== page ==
March 1994
Volume 35, Issue 3
Free
Articles  |   March 1994
Rabbit lacrimal acinar cells in primary culture: morphology and acute responses to cholinergic stimulation.
Author Affiliations
  • V Rismondo
    Department of Physiology and Biophysics, University of Southern California School of Medicine, Los Angeles 90033.
  • J P Gierow
    Department of Physiology and Biophysics, University of Southern California School of Medicine, Los Angeles 90033.
  • R W Lambert
    Department of Physiology and Biophysics, University of Southern California School of Medicine, Los Angeles 90033.
  • K Golchini
    Department of Physiology and Biophysics, University of Southern California School of Medicine, Los Angeles 90033.
  • S E Feldon
    Department of Physiology and Biophysics, University of Southern California School of Medicine, Los Angeles 90033.
  • A K Mircheff
    Department of Physiology and Biophysics, University of Southern California School of Medicine, Los Angeles 90033.
Investigative Ophthalmology & Visual Science March 1994, Vol.35, 1176-1183. doi:
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    • Get Citation

      V Rismondo, J P Gierow, R W Lambert, K Golchini, S E Feldon, A K Mircheff; Rabbit lacrimal acinar cells in primary culture: morphology and acute responses to cholinergic stimulation.. Invest. Ophthalmol. Vis. Sci. 1994;35(3):1176-1183.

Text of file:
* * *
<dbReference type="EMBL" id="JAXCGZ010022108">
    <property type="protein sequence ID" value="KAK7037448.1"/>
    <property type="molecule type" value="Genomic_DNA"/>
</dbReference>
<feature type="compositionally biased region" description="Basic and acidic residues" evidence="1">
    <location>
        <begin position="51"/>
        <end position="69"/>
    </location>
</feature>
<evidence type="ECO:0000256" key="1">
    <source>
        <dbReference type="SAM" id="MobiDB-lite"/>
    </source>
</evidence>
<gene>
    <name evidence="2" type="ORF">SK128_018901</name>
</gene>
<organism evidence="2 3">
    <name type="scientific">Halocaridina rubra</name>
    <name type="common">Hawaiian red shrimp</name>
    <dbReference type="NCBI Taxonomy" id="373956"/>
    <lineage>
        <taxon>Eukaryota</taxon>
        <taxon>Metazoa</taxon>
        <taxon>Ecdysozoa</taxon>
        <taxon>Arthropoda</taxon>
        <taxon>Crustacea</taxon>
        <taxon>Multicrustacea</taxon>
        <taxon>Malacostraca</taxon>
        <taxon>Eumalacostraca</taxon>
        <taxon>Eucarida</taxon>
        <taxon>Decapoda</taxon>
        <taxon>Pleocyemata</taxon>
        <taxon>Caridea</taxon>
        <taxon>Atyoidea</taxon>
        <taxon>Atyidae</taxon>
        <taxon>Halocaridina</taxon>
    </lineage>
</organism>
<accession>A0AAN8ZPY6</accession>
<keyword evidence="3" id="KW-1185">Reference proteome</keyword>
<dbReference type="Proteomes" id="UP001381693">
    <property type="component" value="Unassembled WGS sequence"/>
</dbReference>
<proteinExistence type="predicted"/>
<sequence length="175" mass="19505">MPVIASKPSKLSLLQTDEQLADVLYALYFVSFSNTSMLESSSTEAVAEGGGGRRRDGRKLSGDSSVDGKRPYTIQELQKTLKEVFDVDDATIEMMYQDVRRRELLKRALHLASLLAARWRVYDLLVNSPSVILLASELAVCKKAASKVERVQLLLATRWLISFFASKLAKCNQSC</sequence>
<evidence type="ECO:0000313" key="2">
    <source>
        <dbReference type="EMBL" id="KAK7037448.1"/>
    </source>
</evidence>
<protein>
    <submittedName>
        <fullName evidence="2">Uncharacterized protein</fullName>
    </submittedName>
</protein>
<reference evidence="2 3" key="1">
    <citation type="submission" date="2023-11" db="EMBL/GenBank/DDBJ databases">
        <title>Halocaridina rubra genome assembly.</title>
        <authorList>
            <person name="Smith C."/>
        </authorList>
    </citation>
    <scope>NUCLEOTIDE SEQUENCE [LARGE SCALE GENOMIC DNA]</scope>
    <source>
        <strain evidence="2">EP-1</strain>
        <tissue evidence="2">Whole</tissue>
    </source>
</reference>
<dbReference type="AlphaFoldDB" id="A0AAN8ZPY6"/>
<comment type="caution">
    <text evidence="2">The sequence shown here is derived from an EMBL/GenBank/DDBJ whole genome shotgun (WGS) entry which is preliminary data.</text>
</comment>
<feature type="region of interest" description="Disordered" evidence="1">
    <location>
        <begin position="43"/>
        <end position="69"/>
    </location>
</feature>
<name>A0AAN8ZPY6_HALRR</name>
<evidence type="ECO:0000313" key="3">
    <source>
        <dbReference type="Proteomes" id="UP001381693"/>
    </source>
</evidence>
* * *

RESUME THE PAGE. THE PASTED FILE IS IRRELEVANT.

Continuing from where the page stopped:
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      © ARVO (1962-2015); The Authors (2016-present)

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Abstract

PURPOSE: The rabbit lacrimal gland yields large numbers of viable acinar cells that, when exposed to carbachol, respond with accelerated protein release, fluid phase endocytosis (Lucifer yellow uptake), and Na/H antiport activation. The current study was undertaken to determine whether such cells exhibit similar responses after having been maintained in primary culture. METHODS: Cells were isolated from 2-kg, juvenile male New Zealand White rabbits and maintained in a supplemented DMEM/Ham's F-12 medium for up to 72 hours. RESULTS: Electron microscopy showed the organization of freshly isolated cells to be highly polarized, with secretory vesicles at one pole and nucleus at the other; vesicles were heterogeneous in size and in the electron density of their contents. The cells remained polarized after overnight culture, but the secretory vesicle population was more homogeneous in size and content, and the cells tended to aggregate. After 72 hours, roughly half the cells retained good morphology and cytoplasmic polarization, but the vesicles were enlarged and their contents less electron dense. Cells that had been maintained overnight responded to the addition of 10 microM carbachol with a 32.2% +/- 15.5% (n = 12, P < 0.04) increase in the total amount protein released during a standard 20-minute incubation. This represented a mean 125% increase in the temperature-dependent component of protein release. The protein secretory response was decreased to 14.6% +/- 6.1% (n = 3, P < 0.07) for cells that had been maintained for 72 hours. In the same samples, carbachol increased fluid phase endocytosis by 38.3% +/- 8.1% (P < 0.01) and 70.9% +/- 13.4% (P < 0.025), respectively. The protein secretory response was partially, and the endocytic response fully blocked by 1 mM atropine. CONCLUSIONS: This model could be useful as a simplified system in which to study regulation of acinar cell function over days, rather than hours, as is required in fresh tissue models.

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